The author says:
This is a freshly minted resubmit of an earlier cover for Blood-Lines, Book I of my Tales of the Weird Wild West series that I will be self-publishing at some point in the near future. Although admittedly I’m still very much using a pre-made template (for a newbie at this, it’s also just that much easier for someone of my artistic level to accomplish what they can 8)), this version seems to have a much better look and feel to it for what I wanted the cover to tell someone at first glance. Hopefully just the right mix of a little bit of hook, some line and a sinker as it were 8)
It’s true that someone can tell the genre much easier from this cover. Unfortunately — and this sounds a lot crueler than it really is — someone can also tell that you have limited skill/experience in cover design, and that this book is self-published, by which I mean the cover isn’t up to professional levels. And given that you’re releasing your book to compete against the Big Boys, you can’t afford giving any indication from the get-go that your book isn’t as worthy of a customer’s money as a traditionally published novel.
Indicator #1: The Bleeding Cowboys font. Yes, I told you previously to find a distressed Western font. But don’t use this one. It’s been so overused and overexposed in the past decade, on all sorts of inappropriate projects, that no one with any familiarity with book cover design would touch it. A pity, because this is the kind of book it would have been good for before it became a punchline.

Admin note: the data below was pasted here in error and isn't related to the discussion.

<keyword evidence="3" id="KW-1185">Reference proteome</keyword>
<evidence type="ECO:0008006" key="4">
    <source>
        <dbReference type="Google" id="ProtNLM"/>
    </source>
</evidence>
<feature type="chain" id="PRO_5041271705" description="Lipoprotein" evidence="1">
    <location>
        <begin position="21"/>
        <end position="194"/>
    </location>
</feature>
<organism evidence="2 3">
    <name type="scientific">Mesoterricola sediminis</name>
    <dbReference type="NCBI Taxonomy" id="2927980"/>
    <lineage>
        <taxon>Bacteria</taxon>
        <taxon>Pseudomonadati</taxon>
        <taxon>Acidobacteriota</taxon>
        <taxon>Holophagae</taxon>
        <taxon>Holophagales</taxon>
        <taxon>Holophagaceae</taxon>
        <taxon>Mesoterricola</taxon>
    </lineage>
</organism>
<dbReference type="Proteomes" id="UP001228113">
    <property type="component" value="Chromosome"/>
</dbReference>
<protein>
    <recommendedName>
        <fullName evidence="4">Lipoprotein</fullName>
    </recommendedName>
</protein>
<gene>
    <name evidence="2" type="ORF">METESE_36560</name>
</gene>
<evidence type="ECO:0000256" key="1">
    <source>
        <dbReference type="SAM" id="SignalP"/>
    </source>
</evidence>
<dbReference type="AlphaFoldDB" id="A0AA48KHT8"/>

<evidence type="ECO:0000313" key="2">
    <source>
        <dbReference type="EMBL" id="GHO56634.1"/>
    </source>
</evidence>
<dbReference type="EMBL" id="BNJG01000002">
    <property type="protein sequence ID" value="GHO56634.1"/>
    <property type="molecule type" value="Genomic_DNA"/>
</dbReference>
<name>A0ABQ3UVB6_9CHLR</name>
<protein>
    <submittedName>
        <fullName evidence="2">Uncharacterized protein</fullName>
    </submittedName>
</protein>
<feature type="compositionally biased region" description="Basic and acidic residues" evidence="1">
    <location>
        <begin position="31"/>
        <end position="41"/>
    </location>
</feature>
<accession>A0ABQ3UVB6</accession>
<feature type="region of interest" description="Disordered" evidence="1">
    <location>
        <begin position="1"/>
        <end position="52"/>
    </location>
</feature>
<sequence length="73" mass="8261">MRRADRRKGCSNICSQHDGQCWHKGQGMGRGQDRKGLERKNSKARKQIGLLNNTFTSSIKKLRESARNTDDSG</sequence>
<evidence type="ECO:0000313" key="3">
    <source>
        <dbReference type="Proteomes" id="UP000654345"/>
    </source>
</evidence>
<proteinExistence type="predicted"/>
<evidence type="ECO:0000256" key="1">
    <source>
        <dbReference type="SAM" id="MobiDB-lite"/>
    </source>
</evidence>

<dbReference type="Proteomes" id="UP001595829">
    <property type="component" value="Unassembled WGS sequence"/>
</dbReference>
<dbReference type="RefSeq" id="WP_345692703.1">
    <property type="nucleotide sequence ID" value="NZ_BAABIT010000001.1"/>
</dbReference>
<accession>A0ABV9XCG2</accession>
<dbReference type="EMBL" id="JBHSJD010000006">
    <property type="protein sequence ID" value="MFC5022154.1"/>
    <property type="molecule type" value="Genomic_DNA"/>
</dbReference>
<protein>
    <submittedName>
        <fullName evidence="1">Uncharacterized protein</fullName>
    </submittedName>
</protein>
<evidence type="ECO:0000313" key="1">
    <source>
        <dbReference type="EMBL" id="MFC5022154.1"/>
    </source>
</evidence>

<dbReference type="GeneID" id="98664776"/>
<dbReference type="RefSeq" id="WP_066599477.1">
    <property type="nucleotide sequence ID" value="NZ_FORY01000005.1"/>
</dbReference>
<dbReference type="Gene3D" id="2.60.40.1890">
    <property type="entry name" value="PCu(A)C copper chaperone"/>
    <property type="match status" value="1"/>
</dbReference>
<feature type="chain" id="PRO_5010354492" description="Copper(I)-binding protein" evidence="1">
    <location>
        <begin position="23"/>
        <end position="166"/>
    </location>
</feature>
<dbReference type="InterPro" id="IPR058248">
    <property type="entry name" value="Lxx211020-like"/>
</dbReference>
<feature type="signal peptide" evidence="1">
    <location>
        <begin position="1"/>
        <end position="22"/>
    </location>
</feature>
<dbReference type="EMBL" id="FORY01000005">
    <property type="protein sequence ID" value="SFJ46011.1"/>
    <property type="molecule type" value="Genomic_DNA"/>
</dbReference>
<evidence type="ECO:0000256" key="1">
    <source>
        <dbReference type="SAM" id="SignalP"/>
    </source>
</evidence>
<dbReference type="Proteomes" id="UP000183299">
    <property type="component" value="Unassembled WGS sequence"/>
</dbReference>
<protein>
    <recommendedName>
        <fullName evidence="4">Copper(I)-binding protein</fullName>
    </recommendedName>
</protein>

Indicator #2: The floating zombie girl head. Over at LousyBookCovers.com, this would fall into the running gag of “Photobombing [something]!” — where an element that’s obviously extraneous to the main image has been added. In this case, you’ve taken an otherwise non-weird Western scene, and added an element that is unrelated to the rest of the image in both style and layout. Yes, a zombie head is a good indication that this isn’t a typical Western, but again, it’s also an indication that a non-professional put this cover together.
I know that indie writers like the “do-it-yourself” ethic, but remember that you’re not just the writer, you’re the publisher. That means that you need to do the best you can to make sure that the book has a chance on the open market. And I know the budgetary strictures that self-pubbers can be under, but the slogan for this site is true: “In self-publishing, there’s nothing more expensive than a bad cover.” Because a bad cover will cost you sales, and you can’t afford that.